Related Article: Collecting Usage Statistics - Open Stack Cloud


We are now ready to configure the OpenStack Swift proxy server to include the swift-informant middleware in the pipeline. This is done with configuring the /etc/swift/proxy-server.conf file.

  • We first download and install the middleware by running the following commands:
git clone https://github.com/pandemicsyn/swift-informant.git cd swift-informant
sudo python setup.py install
  • Once installed, we modify the pipeline in /etc/swift/proxy-server.conf to specify a filter named informant:
pipeline = informant healthcheck cache swift3 s3token tokenauth keystone proxy-server
  • We then add in the informant filter section, specifying the address of our StatsD server, in the statsd_host section, as follows:
use = egg:informant#informant statsd_host =
statsd_port = 8125
standard statsd sample rate 0.0 <= 1
statsd_sample_rate = 0.5
list of allowed methods, all others will generate a "BAD_METHOD" event
valid_http_methods = GET,HEAD,POST,PUT,DELETE,COPY
send multiple statsd events per packet as supported by statsdpy
combined_events = no
prepends name to metric collection output for easier recognition, e.g. company.swift.
metric_name_prepend =
  • Once done, we simply restart our OpenStack proxy service:
sudo swift-init proxy-server restart
  • Load up your web browser and point it to your Graphite web installation, to see the graphs get populated in real time.

Gaining Insights through StatsD/Graphite

Gaining insight into what our OpenStack Storage cluster is doing can be achieved by including a piece of middleware in the pipeline of our OpenStack Storage proxy server named swift- informant, along with StatsD and Graphite. StatsD is a node.js service that listens for statistics sent to it in UDP packets. Graphite takes this data and gives us a real-time graph view of our running services.
Installation and configuration is done in stages. We first install and configure a server that will be used for StatsD and Graphite. Graphite can be installed using Python’s Package Index (using the pip tool), and for this, we install three pieces of software: carbon (the collector), whisper (fixed-size RRD service), and the Django Web Interface, graphite-web. Using the pip tool installs these services to the /opt directory of our server.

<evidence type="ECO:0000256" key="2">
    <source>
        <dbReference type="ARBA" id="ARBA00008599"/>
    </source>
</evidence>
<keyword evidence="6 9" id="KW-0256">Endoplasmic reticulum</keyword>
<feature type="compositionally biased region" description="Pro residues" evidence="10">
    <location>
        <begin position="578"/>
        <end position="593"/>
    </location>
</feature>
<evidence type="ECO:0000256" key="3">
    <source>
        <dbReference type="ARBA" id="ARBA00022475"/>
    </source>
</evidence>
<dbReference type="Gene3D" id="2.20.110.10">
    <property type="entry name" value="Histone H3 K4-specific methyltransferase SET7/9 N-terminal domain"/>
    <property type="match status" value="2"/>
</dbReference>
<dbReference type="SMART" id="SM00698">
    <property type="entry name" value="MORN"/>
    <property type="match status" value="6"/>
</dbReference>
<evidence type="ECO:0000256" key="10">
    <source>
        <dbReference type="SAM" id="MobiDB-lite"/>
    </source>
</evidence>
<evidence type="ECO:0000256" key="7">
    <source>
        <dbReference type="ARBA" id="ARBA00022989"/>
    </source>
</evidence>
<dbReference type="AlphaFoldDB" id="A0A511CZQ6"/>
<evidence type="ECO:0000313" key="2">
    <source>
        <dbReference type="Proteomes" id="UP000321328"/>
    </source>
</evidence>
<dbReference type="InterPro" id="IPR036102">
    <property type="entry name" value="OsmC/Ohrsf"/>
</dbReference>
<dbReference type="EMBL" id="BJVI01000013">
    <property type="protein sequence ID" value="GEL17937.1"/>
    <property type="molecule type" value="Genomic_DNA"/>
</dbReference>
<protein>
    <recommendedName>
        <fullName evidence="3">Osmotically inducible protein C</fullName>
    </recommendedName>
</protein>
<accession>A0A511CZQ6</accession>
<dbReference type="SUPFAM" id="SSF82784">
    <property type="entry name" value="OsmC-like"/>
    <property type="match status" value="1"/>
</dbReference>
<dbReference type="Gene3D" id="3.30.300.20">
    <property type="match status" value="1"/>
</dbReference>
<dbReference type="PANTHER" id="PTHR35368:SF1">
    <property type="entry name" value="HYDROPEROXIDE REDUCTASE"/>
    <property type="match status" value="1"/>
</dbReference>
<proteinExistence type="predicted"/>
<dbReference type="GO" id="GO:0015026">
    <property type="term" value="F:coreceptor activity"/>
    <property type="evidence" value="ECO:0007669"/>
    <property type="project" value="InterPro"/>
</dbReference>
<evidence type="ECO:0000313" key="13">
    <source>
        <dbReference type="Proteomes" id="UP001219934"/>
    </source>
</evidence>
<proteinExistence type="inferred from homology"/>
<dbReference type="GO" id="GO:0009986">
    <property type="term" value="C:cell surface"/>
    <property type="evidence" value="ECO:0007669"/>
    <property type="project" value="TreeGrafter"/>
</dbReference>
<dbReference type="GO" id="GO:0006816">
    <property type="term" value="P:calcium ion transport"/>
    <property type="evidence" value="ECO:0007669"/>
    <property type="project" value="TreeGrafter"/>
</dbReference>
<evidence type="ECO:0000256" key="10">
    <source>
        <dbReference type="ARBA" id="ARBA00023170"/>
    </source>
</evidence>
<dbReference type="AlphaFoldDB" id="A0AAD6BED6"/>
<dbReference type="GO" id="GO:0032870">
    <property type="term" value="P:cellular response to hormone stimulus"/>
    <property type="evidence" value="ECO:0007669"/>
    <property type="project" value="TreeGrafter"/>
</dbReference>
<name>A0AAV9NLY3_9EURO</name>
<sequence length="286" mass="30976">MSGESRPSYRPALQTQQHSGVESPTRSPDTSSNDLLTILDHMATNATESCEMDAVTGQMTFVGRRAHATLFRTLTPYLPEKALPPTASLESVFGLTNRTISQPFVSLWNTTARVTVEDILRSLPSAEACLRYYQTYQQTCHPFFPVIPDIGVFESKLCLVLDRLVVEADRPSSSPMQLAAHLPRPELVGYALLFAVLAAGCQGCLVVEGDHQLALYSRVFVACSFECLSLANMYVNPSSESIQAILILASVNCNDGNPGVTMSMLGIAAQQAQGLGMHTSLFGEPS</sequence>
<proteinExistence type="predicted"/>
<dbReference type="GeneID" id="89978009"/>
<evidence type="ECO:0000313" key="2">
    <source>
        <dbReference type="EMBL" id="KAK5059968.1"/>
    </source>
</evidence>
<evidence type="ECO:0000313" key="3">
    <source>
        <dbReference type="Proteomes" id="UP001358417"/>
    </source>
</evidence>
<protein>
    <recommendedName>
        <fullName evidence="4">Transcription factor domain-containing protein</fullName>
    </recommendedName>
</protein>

• Once the server for running Graphite and StatsD has been set up, we can configure the OpenStack Storage proxy service, so that statistics are then sent to the Graphite and StatsD server. With the appropriate configuration in place, the OpenStack Storage service will happily send events, via UDP, to the StatsD service.
    Configuration of the Graphite interface is done in an Apache vhost file that we place in Ubuntu’s Apache’s sites-available installation.
  • Note that vhost needs to be configured appropriately for our environment—specifically the path to the DJANGO_ROOT area—as part of our Python installation. For Ubuntu 12.04, this is

        /usr/lib/python2.7/dist-packages/django. Alias /media/ "/usr/lib/python2.7/dist-packages/django/contrib/admin/media/"

We then ensure that the Graphite WSGI (Web Service Gateway Interface) file is in place at the appropriate path, as specified by the WSGIScriptAlias directive at /opt/graphite/conf/graphite.wsgi.

  • Once in place, we ensure that our filesystem has the appropriate permissions to allow Graphite to write various logs and information as it’s running.
  • When this has been done, we simply restart Apache to pick up the changes.
  • With the Graphite web interface configured, we initialize the database; for this installation, we will make use of a SQLite database resource. This is achieved by running the syncdb option in the Graphite manage.py script in the /opt/graphite/webapp/graphite directory. This asks us to create a superuser called user for the system, to manage it later.
  • Once this has been done, we can start the collector service, carbon, which starts the appropriate services that will listen for data being sent to it.
  • With all that in place, we simply move our efforts to the OpenStack Storage proxy service, where we check out the     swift-informant pipeline of our proxy service.
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Last updated: 06 December 2022
About Author
Ravindra Savaram

Ravindra Savaram is a Content Lead at Mindmajix.com. His passion lies in writing articles on the most popular IT platforms including Machine learning, DevOps, Data Science, Artificial Intelligence, RPA, Deep Learning, and so on. You can stay up to date on all these technologies by following him on LinkedIn and Twitter.